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visits member for 2 years, 3 months
seen Sep 20 '12 at 17:11

I am interested in Teaching English as a Foreign Language otherwise known as TEFL. I have studied a TESOL course (Teaching English as a Second Language).

The difference in the two abbreviations reveals some of the sensitivity around teaching English. One stands for Teaching English as a Foreign Language, and the other for Teaching English as a Second Language. A lot of learners are in English speaking countries and they are learning English as a second language.


Sep
20
comment Why the discrepancy between number and case in (some) British English?
Neither you nor I, tackled the question of whether saying 'foot' rather than 'feet' has deeper roots. I just thought it was dialect, but 'five foot' when discussing height is much more common than 'five feet'. I will be kind and give you one point as I do admire you.
Sep
20
comment “Feel free to hit me up” — “at”? “on”? “via”?
I have only come across this expression in American movies. Usually in the context 'some guy was hitting on me in the bus' in which the romantic proposal is received negatively. Rather like the older expression, 'that man was making a pass at me'. Why is it, women don't like it when men find them attractive? And, why do women dress in a way that encourages men to find them attractive?
Sep
20
comment What makes 'admix' different from 'mix'?
ɑkh ɑhɪm ɑkte wiz bɑɹsu:m May the Peace be with you as you venture forth to planets unknown.
Sep
20
comment What makes 'admix' different from 'mix'?
I have never come across the word admix or admixture. I can only assume that its use is very specialised - in other words - that it is a jargon word that is only used in special situations.
Sep
19
comment What's wrong with these sentences?
Even though your grammar skills are excellent, these examples are designed to catch you out.
Sep
19
comment Is there a single noun in English for 'jerry-rigged?'
Jerry Built meaning 'German Built'.
Sep
19
comment What is packaging tape called in the US?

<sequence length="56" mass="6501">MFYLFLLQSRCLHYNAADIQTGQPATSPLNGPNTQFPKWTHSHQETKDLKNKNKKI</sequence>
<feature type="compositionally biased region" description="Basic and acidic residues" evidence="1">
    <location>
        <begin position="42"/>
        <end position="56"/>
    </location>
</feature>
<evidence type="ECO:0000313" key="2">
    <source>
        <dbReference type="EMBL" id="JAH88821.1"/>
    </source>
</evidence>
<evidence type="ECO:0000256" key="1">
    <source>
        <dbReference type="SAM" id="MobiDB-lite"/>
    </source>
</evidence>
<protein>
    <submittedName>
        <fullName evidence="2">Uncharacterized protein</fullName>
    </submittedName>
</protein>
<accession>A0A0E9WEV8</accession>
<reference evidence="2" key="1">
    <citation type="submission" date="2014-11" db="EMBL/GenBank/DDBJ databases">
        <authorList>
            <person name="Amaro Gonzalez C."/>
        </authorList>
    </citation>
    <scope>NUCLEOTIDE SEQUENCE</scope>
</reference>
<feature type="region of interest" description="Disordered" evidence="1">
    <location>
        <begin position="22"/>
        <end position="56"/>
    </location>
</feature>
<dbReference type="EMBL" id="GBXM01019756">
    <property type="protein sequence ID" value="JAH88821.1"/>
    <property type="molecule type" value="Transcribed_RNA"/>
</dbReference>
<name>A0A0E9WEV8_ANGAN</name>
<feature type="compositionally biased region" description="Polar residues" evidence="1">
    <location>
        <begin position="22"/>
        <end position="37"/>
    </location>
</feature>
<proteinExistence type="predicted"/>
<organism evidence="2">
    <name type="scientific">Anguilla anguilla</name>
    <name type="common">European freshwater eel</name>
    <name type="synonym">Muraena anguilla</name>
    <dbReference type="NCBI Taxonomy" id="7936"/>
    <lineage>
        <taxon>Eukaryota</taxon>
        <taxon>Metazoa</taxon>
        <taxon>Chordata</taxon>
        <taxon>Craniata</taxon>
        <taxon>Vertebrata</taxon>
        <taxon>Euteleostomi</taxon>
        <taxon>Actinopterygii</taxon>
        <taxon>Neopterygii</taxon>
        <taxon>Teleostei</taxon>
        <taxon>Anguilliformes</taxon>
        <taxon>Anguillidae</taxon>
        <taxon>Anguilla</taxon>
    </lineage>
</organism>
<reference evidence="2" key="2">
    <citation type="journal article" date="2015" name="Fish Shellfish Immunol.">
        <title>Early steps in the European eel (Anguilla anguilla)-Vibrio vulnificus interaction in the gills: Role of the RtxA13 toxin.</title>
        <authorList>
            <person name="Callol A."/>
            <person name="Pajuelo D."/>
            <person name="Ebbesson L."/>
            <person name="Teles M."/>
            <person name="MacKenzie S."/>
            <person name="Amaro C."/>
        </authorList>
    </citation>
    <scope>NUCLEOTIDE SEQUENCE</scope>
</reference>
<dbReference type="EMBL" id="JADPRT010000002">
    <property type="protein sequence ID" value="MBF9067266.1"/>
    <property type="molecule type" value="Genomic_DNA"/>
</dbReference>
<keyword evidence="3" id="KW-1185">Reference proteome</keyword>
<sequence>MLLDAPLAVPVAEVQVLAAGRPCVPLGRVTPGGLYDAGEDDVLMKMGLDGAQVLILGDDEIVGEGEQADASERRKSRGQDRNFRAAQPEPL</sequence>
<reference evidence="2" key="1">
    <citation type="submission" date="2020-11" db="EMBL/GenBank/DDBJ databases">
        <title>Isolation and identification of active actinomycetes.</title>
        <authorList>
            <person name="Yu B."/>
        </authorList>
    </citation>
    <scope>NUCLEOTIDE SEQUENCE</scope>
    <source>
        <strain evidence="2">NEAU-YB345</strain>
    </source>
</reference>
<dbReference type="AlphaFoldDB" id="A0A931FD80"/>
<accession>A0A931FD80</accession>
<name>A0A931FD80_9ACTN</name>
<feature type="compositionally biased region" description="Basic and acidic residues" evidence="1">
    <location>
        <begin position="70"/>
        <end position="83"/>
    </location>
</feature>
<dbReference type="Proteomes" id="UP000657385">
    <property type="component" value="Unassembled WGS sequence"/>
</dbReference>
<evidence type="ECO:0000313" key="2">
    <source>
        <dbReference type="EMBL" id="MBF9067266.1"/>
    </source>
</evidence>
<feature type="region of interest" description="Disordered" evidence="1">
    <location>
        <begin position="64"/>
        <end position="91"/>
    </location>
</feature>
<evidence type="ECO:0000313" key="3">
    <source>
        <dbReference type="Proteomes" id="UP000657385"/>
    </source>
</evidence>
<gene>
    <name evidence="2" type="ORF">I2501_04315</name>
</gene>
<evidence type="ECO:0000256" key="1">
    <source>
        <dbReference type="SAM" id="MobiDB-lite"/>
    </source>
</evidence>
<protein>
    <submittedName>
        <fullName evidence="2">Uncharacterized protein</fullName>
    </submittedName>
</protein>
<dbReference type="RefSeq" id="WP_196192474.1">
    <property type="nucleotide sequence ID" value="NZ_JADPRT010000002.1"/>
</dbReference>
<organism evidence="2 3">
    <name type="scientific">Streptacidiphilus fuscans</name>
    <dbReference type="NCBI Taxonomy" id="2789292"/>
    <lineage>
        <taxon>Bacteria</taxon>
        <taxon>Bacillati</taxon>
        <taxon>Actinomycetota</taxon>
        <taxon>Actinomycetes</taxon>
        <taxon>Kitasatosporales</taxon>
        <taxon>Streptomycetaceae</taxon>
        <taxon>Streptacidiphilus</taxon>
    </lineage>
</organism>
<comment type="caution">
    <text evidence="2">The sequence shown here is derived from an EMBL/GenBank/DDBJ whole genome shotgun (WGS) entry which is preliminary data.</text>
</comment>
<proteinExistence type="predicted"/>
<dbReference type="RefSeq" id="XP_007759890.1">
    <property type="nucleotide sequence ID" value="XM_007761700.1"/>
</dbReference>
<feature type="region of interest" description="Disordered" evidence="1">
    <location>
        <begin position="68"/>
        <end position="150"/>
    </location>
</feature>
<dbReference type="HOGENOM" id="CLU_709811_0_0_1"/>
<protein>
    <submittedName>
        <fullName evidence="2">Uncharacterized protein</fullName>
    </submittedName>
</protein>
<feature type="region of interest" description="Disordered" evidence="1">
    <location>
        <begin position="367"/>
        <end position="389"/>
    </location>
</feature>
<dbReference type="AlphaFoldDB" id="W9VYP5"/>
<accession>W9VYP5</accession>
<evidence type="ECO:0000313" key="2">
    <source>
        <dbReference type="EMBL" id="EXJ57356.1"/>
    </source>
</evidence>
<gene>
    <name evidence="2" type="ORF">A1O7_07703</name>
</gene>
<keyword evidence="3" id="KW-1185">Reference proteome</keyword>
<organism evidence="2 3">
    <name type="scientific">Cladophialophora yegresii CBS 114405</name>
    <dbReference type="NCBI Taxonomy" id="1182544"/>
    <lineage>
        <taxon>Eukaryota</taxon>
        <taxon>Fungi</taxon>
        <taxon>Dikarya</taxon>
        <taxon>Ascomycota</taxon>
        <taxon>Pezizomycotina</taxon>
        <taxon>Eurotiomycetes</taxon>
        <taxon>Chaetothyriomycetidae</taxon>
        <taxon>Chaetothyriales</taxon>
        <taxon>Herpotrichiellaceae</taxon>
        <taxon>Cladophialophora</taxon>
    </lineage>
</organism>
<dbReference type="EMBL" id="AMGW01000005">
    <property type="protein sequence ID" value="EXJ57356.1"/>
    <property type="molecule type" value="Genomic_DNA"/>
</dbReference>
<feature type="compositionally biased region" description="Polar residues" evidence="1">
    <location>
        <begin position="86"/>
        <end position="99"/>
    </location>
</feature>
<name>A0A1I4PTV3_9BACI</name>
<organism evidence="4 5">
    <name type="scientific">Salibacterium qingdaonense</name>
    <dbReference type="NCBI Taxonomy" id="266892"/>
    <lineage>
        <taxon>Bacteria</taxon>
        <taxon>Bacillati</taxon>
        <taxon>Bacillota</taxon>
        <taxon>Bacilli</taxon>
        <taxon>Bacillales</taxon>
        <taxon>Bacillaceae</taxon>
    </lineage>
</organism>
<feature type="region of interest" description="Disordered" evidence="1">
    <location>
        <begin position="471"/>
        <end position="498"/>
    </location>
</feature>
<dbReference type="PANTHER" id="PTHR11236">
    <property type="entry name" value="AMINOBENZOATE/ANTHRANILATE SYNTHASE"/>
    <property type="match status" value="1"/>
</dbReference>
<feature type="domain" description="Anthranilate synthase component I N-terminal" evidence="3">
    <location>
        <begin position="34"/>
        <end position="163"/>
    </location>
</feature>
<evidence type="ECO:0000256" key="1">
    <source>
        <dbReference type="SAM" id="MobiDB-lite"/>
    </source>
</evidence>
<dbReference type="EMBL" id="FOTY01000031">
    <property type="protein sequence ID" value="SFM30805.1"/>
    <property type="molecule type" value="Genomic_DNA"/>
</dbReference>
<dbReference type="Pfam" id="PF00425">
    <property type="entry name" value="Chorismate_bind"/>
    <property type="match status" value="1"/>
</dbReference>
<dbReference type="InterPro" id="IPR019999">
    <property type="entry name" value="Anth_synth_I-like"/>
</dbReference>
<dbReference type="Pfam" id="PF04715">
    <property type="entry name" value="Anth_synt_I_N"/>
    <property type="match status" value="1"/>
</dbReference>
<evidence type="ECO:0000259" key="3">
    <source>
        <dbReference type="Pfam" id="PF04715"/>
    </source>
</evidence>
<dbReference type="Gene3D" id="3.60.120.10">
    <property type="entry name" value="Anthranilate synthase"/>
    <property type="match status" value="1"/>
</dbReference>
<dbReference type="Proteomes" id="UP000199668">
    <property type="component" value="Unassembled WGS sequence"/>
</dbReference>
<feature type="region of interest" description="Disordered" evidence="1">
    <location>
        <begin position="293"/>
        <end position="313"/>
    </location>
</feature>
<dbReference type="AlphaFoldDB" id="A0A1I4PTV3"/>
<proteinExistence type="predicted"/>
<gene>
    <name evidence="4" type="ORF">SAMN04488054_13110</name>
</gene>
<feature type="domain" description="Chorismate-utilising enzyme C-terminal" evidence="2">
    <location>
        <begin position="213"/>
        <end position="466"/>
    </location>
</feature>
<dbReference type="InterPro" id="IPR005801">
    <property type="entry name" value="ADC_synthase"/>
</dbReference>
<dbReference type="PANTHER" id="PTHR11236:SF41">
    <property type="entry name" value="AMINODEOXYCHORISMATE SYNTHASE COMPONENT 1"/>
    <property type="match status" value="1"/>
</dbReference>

Brown Tape: amazon.co.uk/s/…
Sep
19
comment Why the discrepancy between number and case in (some) British English?
@Barrie England Surely you have heard people use expressions like 'five foot' when they should say 'five feet'. Actually 'five foot is very commonly used. This is a song called six foot down: youtube.com/watch?v=OC1IAA4C5YY
Sep
19
comment What's the meaning of “joint winner”?
Of course I know what photofinish means.
Sep
19
comment What's the meaning of “joint winner”?
Yes it is, it is about two people winning together - a photofinish.
Sep
18
comment What does “Sautéed” mean in “Someone who has not sautéed in a subject”?
This is not such a bad answer. A clever columnist might have used a word that sounds like another word. The meaning is similar in many ways. I think this is interesting because it shows how the brain works when picking words.
Sep
17
comment What words should I use in replacement of lazy
If a man says that he is knackered, it means that he has no energy (no balls); a woman does not have any balls to start with.
Sep
15
comment What does the expression “for crying out loud” mean?
I think that the format should be more like the following: What is the origin of the colloquial term "bum"? QUESTION ...a homeless person ANSWER.
Sep
15
comment What does the expression “for crying out loud” mean?
I have had a look at ЯegDwight's answer to the following question "Here is a pointless question: What is the origin of the colloquial term "bum" meaning a homeless person?". ЯegDwight's answer is quite difficult to understand, I do not necessarily agree with it, and it is not the policy of the site.
Sep
15
comment What does the expression “for crying out loud” mean?
@By137 At first I could not understand your question. I then realised that it was both a question and an answer. You will find that this site provides a facility to ask a question, and then answer the question. Your answer is then among the answers to the question. So you are keeping to the question and answer format of the site. I did something like this with the word 'stack' used in the context of 'to stack an English Bulldog'.
Sep
15
comment What does the expression “for crying out loud” mean?
Even though I have gone to the trouble of answering this question, I think that it is unsuitable for a variety of reasons. First of all, it is not really a question. The person asking it, has found the answer. Ironically, the person asking it, has found the answer on this site. What the question does is draw attention to the use of euphemisms and 'minced oaths'. Minced oaths is an expression that I had not heard before.
Sep
14
comment Etymology of “ruggit”?
I have to add new bits as soon as they are deleted.
Sep
14
comment Word for getting service from friends/family unofficially
svjázi (связи) These words have slightly different meanings. When I look up связи I get 'connections', when I look up svjázi, I get Public Relations.
Sep
14
comment Word for getting service from friends/family unofficially
Yes, networking is an interesting word. There was a job advertised in the Scottish government in which the main requirement was 'skill in networking'. Another word is 'social climbing'. These words have positive and negative associations. The job description that required 'networking skills' caused a storm of protest because there is often an accusation of 'jobs for the bhoys' discuss.glasgowguide.co.uk/lofiversion/index.php/t24707.html ............ urbandictionary.com/define.php?term=bhoys
Sep
14
comment Meaning of “drag” in “lights stretching across the main drag spelled…”
To describe the main street as the main drag is a common slang expression. "The primary commercial street in a smaller city." urbandictionary.com/define.php?term=drag